We didn’t leave. Food trays were delivered and each day the tray grew emptier when the old woman came to take them away. The flame kept up. It occasionally grew sparse, with a strong breeze or an unseen force, but it kept burning. We counted dead moths, but lost count at thirty-three. Who would mourn these insects, the less vibrant country-cousin to the butterfly? If its wings were more vivid, would we cry for them?
We didn’t cry for them. Perhaps we should have. But we emptied ourselves for our mother. The old woman entered once while my sister and I held each other and sobbed into each other’s bodies, filling each other up when the other depleted. Upon the woman’s arrival, we both sat up, dabbed at our teary cheeks, sniffled apologies.
“Do not apologize for love,” she said as she placed another tray down. She walked to the lantern, didn’t touch it, silently assessing it. She carefully took it down and tipped the moth carcasses into her hand. The flame remained lit.
“These moths have to come to the light, you know? It’s part of who they are.” We still sat there, trying to make sense of this woman and the dead not-butterflies and the light and our mother who was also a dead not-butterfly.
“I will take these out,” the old woman said and crushed them into ash in her fist and dispersed the remains on the floor. That night, when my sister had folded her blanket into the smallest square she could, I approached the lantern. The moths were beginning to collect again. I turned the metal knob. With a violet hiss, the light went out. We emerged from the cell. In the darkness, we carried with us a small torch with which to guide the way home.
Item: an oversized postcard, size: 8.5 x 5.5
The prosecutor reads its contents aloud.
It was so weird. I was eating cherry pie – local they said, but it tasted like maraschino – and this guy approaches. Real tall. Forehead you could fry an egg on, maybe two. And an eyebrow – just one — that would never allow sweat to pass his baby doll eyelashes. He looked alien, but familiar. Strange, but beautiful.
He slid right into the booth next to me! Reached over me and grabbed a menu from behind the napkin holder, said he was famished. I just stared at the table, a map with no place names, lines on the linoleum, intersecting and circling around. But I didn’t ask what he was doing. I don’t know why not.
Then the waitress came around, took his order. Never looked up, and left.
The man with the brow pointed his thick but manicured finger at the postcard I was about to write. Postcards, yeah? Not from around here, yeah? I come here all the time. I get the turkey club. Safe bet. He pointed to the sign that declared the cherry pie best in the county was here in this diner. Bullshit, he said. Yeah? Bullshit? Right? My grandmother makes the best and she’s just down the road. If you ever wanted to try it. And here he grew a little shy. Like a date? I asked. Yeah, I mean, sure.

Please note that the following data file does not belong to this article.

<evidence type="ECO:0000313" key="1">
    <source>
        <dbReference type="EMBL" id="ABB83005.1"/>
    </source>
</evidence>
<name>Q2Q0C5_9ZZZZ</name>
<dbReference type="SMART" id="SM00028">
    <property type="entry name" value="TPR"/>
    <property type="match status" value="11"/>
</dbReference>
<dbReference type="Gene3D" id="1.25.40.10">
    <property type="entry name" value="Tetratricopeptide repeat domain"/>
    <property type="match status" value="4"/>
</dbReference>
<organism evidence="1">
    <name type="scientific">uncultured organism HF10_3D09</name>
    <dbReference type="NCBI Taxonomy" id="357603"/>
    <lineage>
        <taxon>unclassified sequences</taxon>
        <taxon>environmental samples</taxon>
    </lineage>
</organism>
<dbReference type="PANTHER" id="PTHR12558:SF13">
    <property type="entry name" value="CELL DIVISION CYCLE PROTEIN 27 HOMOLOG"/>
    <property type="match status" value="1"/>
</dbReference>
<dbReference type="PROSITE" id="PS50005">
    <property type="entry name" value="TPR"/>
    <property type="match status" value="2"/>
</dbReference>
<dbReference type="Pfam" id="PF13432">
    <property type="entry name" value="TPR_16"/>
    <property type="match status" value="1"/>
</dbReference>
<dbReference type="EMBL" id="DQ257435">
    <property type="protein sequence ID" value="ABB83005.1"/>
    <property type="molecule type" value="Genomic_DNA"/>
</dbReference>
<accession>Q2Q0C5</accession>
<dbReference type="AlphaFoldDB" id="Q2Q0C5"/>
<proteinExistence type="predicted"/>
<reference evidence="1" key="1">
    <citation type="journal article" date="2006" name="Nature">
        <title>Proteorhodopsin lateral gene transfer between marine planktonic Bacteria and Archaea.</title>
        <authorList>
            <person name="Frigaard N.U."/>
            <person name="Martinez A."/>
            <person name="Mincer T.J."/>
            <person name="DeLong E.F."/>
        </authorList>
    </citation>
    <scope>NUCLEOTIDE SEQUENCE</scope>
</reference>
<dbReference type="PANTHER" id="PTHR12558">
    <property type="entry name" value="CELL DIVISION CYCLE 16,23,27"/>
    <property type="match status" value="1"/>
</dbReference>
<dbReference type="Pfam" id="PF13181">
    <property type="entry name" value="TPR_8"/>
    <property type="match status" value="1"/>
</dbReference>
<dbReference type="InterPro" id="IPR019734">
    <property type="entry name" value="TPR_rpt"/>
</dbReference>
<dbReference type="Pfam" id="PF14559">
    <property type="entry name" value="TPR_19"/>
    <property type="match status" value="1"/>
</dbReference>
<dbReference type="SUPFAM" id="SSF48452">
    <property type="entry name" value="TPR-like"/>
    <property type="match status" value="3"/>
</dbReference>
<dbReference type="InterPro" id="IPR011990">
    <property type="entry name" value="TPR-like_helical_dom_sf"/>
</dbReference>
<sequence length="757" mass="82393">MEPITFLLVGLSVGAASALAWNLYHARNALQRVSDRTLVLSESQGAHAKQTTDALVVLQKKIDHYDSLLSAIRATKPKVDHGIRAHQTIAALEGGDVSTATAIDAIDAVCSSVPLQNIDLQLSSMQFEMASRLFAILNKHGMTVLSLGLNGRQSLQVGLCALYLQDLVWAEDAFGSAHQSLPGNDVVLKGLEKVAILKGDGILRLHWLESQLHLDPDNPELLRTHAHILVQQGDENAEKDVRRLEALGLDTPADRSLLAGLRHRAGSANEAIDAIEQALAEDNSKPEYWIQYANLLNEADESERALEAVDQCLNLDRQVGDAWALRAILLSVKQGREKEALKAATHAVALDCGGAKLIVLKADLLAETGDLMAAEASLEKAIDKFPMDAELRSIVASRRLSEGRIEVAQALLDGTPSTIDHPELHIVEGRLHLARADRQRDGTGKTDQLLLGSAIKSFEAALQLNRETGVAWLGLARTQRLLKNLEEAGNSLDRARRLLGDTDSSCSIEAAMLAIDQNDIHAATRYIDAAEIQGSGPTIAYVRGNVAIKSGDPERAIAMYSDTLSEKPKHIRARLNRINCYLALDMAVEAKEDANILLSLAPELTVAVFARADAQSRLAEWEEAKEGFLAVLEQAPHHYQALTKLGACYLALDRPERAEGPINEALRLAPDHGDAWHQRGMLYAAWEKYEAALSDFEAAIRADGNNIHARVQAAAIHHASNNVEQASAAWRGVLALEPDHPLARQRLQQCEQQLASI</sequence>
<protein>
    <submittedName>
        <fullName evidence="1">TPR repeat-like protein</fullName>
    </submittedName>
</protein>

Real cherry pie, that is. None of this Shirley Temple in a frozen pie crust stuff, and then he picked up a bent fork and helped himself to the rest of my pie. Can you believe it?!
You can leave a trace, if you’re worried, he said. Here, write it here. And then this way someone knows who you’re with. Where you’ve gone. Write it, here. I’ve got a stamp. Now who do we send it to?
He filled the bathtub with Tanqueray and a little bit of water. Dropped the bottles in when they emptied. It took forty-one mini bottles – many hotel mini bars pilfered in his former life.
He stripped off his uniform: polyester trousers, starchy white shirt, and vest with the patches. Lucite name tag with his name spelled wrong. The cheap material had chafed his thighs into crimson meaty blocks. He turned away from the mirror. He shed his boxers with the hearts, a gift from the previous Valentine’s Day. The giver now tried in absentia.
He turned off the light so he didn’t have to watch and he poured his pale, crusty body into the astringent pool — baptism by fire. He reached for the little green buoys to save him and could barely hold on.
Jennifer Fliss is a Seattle-based fiction and essay writer. Her work has appeared or is forthcoming with PANK, The Citron Review, Necessary Fiction, The Rumpus, and elsewhere. More can be found on her website, www.jenniferflisscreative.com